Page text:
We have learned about the basics of Hive in the previous tutorial. In the following tutorials, we will use the Hortonworks Sandbox to use Hive. Hortonworks is one of the Hadoop distributions (next to Cloudera and MapR) and a pre-configured environment. There is no need for additional setup or installations. Hortonworks is delivered via different VMs or also as a Docker container. We use this, as it is the easiest way (and you don’t need to install any VM tools). To get started, download the latest Docker environment for your computer/mac: https://www.docker.com/get-started. Then, we can get started to setup the Hortonworks Sandbox with Docker.
Follow the installation routine throughout, it is easy and straight forward. Once done, download the Hortonworks image fromhttps://hortonworks.com/downloads/#sandbox
As an install type, select “Docker” and make sure that you have the latest version. As of writing this article, the current version of HDP (Hortonworks Data Platform) is 3.0. Once you have finished the download, execute the Docker file (on Linux and Mac: docker-deploy-hdp30.sh). After that, the script pulls several repositories. This takes some time, as it is several GB in size – so be patient!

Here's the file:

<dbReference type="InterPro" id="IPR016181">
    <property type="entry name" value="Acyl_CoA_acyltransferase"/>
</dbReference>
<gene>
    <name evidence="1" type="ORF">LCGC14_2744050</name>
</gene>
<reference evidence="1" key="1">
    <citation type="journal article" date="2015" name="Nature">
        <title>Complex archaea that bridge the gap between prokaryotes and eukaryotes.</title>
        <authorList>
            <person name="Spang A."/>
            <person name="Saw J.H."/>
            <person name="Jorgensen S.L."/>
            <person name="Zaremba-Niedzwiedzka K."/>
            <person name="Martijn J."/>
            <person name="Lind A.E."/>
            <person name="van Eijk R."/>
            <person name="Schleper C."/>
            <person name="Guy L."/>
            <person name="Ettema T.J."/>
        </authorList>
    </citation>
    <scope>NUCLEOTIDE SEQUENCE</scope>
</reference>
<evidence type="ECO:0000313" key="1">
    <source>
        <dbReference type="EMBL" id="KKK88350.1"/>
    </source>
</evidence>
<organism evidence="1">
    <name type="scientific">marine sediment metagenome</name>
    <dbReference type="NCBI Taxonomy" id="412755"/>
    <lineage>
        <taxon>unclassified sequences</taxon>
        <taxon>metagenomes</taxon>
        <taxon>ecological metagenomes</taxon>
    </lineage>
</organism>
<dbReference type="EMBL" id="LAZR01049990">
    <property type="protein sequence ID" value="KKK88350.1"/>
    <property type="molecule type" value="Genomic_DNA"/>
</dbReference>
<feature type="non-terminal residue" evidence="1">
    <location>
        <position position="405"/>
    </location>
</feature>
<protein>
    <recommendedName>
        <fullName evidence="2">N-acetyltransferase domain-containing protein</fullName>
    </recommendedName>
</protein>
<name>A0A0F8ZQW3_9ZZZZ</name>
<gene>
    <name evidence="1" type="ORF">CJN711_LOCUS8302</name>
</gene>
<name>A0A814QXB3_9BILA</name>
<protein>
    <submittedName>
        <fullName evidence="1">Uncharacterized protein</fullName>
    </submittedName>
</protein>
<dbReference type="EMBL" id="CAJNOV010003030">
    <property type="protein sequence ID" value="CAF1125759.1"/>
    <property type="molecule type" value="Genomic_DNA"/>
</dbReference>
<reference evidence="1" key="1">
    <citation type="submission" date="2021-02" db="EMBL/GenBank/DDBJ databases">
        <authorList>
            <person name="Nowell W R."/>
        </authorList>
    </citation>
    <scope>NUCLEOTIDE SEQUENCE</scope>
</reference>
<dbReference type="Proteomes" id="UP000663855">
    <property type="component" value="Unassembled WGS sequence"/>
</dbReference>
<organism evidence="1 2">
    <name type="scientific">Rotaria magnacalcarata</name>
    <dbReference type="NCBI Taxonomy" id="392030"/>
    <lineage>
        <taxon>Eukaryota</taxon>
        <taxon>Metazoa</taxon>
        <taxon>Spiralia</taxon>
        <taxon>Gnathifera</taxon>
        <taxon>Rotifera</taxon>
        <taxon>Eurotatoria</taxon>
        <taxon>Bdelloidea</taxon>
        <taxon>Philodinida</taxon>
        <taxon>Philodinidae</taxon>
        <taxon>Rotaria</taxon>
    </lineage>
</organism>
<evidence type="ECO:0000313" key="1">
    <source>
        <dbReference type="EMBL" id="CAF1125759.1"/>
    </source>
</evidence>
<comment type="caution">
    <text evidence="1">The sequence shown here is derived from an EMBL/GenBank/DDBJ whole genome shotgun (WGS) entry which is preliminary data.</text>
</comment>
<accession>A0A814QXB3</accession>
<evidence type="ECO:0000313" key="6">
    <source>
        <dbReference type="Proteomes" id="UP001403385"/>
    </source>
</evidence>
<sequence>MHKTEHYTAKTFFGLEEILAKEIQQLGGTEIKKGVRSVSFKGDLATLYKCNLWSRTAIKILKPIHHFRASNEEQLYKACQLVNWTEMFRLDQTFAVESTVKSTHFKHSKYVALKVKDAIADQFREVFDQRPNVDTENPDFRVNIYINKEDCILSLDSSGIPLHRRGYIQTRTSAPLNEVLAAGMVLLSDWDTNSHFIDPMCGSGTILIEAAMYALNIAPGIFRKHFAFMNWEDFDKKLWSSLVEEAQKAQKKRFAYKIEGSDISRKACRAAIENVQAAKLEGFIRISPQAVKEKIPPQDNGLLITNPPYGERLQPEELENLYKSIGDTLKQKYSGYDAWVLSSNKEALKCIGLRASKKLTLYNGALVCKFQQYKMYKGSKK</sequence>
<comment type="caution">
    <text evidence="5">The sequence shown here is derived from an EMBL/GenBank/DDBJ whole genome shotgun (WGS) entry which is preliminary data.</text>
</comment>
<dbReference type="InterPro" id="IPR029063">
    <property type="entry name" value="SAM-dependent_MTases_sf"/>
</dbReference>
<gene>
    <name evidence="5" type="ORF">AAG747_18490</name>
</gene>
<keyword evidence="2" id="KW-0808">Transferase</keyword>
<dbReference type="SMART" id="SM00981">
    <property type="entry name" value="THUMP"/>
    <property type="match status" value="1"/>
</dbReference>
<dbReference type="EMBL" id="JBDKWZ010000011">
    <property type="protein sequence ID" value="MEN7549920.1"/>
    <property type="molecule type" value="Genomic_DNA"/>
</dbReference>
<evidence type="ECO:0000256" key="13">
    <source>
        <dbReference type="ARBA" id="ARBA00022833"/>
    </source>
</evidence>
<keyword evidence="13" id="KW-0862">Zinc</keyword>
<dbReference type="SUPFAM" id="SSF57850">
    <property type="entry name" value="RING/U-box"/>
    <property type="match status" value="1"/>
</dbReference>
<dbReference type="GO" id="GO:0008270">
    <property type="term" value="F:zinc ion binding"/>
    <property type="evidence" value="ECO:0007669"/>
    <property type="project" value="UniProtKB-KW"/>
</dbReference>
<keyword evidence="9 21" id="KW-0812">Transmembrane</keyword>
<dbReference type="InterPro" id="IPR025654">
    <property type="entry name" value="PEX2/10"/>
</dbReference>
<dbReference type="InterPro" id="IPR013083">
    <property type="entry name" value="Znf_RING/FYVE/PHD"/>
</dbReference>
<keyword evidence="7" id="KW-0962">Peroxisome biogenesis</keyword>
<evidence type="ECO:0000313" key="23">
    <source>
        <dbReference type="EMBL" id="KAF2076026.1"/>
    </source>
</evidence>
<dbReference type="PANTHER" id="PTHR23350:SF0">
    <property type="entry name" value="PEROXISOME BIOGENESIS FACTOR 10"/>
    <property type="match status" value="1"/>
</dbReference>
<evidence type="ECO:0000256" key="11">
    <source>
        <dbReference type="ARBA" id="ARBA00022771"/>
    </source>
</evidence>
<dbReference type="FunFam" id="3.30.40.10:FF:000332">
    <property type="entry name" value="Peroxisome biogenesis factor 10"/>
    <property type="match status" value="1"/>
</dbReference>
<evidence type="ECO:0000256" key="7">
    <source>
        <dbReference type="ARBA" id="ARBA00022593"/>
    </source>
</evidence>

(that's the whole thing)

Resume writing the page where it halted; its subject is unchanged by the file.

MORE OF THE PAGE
The script also installs the HDP proxy tool, which might cause some errors. If you have whitespaces in your directories, you need to edit the HDP proxy sh file (e.g. with vim) and set all paths under “”. Then, everything should be fine.
The next step is to change the admin password in your image. To do this, you need to SSH into the machine with the following command:
docker exec -it sandbox-hdp /bin/bash
Execute the following command:
Now re-type the passwords and the services will re-start. After that, you are ready to use HDP 3.0. To access your hdp, use your local ip (127.0.0.1) with port 8080. Now, you should see the Ambari Login screen. Enter “admin” and your password (the one you reset in the step before). You are now re-directed to your administration interface and should see the following screen:
You might see that most of your services are somewhat red. In order to get them to work, you need to restart them. This takes some time again, so you need to be patient here. Once your services turned green, we are ready to go. As you can see, setting up the Hortonworks Sandbox with Docker is really easy and straight forward.
Have fun exploring HDP – we will use it in the next tutorial, where we will look at how Hive abstracts Tables and Databases.
Trackbacks & Pingbacks
[…] Setting up the Hortonworks Sandbox with Docker for use … […]
Leave a ReplyWant to join the discussion?
Feel free to contribute!